Without their superstar leaders (Orlando traded franchise cornerstone Dwight Howard over the summer, Boston lost All-Star point guard Rajon Rondo for the season with a torn ACL), the teams face equally uncertain futures.
And that's what makes their Friday-night clash can't-miss television for both NBA fans and front offices.
While the Celtics have rattled off consecutive victories since losing Rondo, their president of basketball operations Danny Ainge has had little time to celebrate. He's been given the unenviable task of assessing the team's realistic chances of finding success with an aging roster and no budding superstar to lead them.
Orlando GM Rob Hennigan knows where his club is at—facing a massive rebuilding project. The Magic's roster is littered with leftover, pricey veterans brought in to supplement Howard for a potential championship run. With Howard out of the picture, Hennigan will use the coming weeks to identify the key components of this club's future, and find ways to cut ties with those that don't fit his vision.
What really makes these teams so unique, though, are their combinations of coveted, proven veterans and potential-laced youthful talent. Any significant deals either team will make will likely include players on both ends of their careers, leaving Ainge and Hennigan to decide which ones are expendable.
Time: Friday, February 1, 7:30 p.m. ET
TV: NBA League Pass
Records: Orlando Magic (14-31), Boston Celtics (22-23)
Injuries (via CBSSports.com)
Arron Afflalo (calf), questionable
Al Harrington (knee), out
Glen Davis (foot), out
Rajon Rondo (knee), out
Jared Sullinger (back), questionable
Nikola Vucevic, C, Magic, vs. Kevin Garnett, C, Celtics
Vucevic is the kind of player who doesn't need to have plays drawn up for him to make an impact.
Whether the recipient of an extra pass or buying the club an extra possession on the offensive glass, the University of Southern California product has emerged as one of coach Jacque Vaughn's most consistent players.
Thanks to solid footwork, a soft touch and his offensive rebounding (3.4 per game), he's capable of scoring on both post touches and putbacks. And that shooting touch extends well beyond the restricted area, as he's converted 46 percent of his non-restricted-area paint attempts and 42 percent of his mid-range looks (via nba.com).
But he has room for growth in terms of adding strength to his 7'0", 240-pound frame. He could force his way into the upper echelon of NBA centers if he could muscle through contact and the prying hands of help defenders.
Defensively, he makes his biggest impact on the boards. His 29 rebounds against the Miami Heat on New Year's Eve thrust him on to the national stage, but he's been a glass-eater all season (11.2 rebounds per game).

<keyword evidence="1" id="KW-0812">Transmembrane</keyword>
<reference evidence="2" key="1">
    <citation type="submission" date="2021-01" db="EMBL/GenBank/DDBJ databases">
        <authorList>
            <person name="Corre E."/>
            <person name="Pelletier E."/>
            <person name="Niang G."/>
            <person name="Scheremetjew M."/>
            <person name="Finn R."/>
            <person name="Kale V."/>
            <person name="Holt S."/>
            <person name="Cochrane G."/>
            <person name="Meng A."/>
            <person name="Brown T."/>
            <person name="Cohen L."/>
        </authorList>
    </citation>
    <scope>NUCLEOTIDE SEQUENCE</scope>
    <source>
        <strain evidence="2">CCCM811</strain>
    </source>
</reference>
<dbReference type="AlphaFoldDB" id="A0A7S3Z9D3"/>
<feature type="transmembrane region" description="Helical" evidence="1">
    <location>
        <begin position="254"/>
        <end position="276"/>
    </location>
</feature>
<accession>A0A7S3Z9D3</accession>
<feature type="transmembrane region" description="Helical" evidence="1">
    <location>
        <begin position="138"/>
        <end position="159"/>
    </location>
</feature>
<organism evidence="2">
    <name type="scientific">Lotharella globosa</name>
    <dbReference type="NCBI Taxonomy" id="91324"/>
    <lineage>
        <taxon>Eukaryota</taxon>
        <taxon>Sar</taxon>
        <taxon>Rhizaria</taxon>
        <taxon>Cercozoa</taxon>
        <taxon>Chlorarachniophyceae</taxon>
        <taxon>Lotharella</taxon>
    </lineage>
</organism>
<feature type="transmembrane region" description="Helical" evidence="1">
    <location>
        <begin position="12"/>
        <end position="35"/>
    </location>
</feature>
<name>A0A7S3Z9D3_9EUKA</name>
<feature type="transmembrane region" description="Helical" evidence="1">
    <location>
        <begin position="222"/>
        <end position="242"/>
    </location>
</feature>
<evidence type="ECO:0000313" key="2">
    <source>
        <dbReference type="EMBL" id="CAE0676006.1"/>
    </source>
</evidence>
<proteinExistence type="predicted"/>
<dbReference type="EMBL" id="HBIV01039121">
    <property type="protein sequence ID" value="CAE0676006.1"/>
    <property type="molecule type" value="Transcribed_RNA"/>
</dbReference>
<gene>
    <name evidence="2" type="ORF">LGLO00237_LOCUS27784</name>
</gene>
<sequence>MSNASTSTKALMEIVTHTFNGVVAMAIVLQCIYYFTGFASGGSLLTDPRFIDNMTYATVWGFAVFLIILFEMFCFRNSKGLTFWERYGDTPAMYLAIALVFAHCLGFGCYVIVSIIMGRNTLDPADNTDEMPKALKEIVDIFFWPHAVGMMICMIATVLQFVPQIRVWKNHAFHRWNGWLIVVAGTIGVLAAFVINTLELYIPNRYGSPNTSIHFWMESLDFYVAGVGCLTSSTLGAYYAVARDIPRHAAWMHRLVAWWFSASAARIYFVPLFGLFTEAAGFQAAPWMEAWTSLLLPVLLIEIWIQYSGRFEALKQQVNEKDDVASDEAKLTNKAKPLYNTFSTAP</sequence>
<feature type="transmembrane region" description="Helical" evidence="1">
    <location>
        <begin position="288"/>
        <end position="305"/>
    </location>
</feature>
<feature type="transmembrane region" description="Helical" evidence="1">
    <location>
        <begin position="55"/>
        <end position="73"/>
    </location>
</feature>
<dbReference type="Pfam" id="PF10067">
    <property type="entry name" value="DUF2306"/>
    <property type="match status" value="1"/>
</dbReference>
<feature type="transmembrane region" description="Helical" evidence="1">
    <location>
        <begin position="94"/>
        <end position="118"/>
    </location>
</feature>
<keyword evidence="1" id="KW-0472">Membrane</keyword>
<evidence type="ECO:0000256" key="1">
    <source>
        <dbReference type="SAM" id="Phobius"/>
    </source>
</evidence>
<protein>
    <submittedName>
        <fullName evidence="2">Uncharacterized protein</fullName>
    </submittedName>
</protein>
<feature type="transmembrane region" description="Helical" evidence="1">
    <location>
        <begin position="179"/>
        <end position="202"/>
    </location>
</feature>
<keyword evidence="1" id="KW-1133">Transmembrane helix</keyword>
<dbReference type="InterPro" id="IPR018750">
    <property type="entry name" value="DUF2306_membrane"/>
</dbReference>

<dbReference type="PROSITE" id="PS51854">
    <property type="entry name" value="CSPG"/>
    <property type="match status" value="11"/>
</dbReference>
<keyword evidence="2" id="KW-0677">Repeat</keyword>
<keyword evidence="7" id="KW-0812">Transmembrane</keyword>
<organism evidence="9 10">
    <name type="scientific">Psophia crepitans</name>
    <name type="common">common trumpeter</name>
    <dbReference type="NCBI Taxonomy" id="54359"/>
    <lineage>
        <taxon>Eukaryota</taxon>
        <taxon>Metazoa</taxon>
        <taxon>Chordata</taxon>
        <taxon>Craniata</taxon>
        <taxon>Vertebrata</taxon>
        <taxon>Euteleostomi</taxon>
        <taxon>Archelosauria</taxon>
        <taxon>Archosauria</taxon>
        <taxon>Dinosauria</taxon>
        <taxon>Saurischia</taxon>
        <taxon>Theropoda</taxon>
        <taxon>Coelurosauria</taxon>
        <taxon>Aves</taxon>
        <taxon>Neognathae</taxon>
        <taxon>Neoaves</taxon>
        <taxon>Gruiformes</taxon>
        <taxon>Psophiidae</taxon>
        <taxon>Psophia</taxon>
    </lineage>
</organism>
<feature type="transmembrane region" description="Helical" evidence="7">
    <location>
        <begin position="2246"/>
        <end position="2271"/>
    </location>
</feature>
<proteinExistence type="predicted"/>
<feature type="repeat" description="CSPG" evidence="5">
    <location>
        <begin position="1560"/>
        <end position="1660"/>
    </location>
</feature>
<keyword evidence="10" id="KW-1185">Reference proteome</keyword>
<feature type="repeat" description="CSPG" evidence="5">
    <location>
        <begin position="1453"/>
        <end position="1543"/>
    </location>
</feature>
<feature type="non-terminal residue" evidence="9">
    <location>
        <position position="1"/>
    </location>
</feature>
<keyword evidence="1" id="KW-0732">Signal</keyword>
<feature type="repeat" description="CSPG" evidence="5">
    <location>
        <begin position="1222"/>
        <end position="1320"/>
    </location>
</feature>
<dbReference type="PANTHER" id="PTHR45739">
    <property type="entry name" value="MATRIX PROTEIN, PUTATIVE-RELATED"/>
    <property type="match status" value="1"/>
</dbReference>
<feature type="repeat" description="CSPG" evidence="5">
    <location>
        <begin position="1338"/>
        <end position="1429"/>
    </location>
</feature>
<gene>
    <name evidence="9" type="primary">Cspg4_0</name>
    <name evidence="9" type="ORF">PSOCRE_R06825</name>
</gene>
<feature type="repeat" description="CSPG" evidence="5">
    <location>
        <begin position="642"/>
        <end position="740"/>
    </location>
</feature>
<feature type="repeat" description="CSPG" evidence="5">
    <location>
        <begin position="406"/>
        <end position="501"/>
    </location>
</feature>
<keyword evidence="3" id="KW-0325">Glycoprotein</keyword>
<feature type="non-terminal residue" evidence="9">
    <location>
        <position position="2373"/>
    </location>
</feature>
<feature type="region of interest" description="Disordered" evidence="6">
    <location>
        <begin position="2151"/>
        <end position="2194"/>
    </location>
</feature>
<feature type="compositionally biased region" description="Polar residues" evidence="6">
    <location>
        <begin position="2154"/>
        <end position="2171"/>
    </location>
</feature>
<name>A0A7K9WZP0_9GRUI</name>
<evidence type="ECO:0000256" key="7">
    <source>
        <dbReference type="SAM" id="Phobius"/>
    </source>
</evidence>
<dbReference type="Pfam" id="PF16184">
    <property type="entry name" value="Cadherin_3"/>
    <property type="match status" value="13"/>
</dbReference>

His inside-outside production proves a tough cover for any defender, even the 18-year veteran Garnett.
Garnett redefined what's expected out of post players earlier in his career. A freakish blend of size, skill and athleticism, he terrorized opponents from anywhere on the court.
But NBA mileage has piled up on his 36-year-old knees and his mobility has taken a noticeable dip this season.
Even without the same spring in his step, though, he's compiled a respectable 14.9 points per game on 50.4 percent shooting from the field.
While he once overwhelmed the opposition with strength and quickness, he's now outwitted them on the offensive end.
He knows where he can be most effective at this stage in his career and works to find his chances of pick-and-pops or step-back jumpers. Defenders know where he's headed, as nearly 59 percent of his shots have come from mid-range.
But simply being cognizant of his plan of attack and slowing that assault has proven a tall task, as the "Big Ticket" has connected on 47 percent of his mid-range attempts.
He's the default anchor of the defense, but hasn't averaged more than one block per game since the 2008-09 season. That probably won't be an issue against an Orlando team short on drivers, but with more playing time for Jason Terry and Leandro Barbosa, it could grow into a serious problem for coach Doc Rivers.
J.J. Redick, SG, Magic
Rivers won't have an easy time deciding which Orlando guard to slow down with the tenacious Avery Bradley. Assuming Jameer Nelson's penetration forces his hand, Redick could have a field day on the perimeter.
If Vucevic and rookie Andrew Nicholson punish the undersized Celtics front line early, expect Redick to set his long-range trigger to automatic.
One of the most coveted players on the trade market, what makes him such a lethal threat on offense is his ability to complement his perimeter stroke (40.5 three-point percentage) with a heady dribble-drive game. He has a reliable mid-range jumper (44 percent) and a better success rate at the basket than his athleticism would suggest (69 percent).
When those driving lanes close or defenses overcommit to limit his three-point chances, he's a willing passer (4.4 assists).
Defensively, he's no slouch. What he lacks in quickness, he compensates for with good instincts and an intelligent approach to that end of the floor.
The only question will be whether or not an explosive outing from Redick will be enough for a Magic team stuck in a tailspin long before the team lost Glen Davis (broken foot) on Wednesday night. Orlando has lost 18 of its past 20 games.
Celtics 104, Magic 95
Boston's long-term projections won't be bright in Rondo's absence, but there aren't many defenses more generous than Orlando's of late.
Even without Rondo, the Celtics hold a sizable talent advantage in the starting lineup. And that talent gap only grows when the reserves enter the conversation.
But the rebuilding Magic have faced enormous mismatches all season long, and credit for Vaughn for keeping them competitive.
The Celtics will emerge victorious, but the Magic shooters will keep this close.
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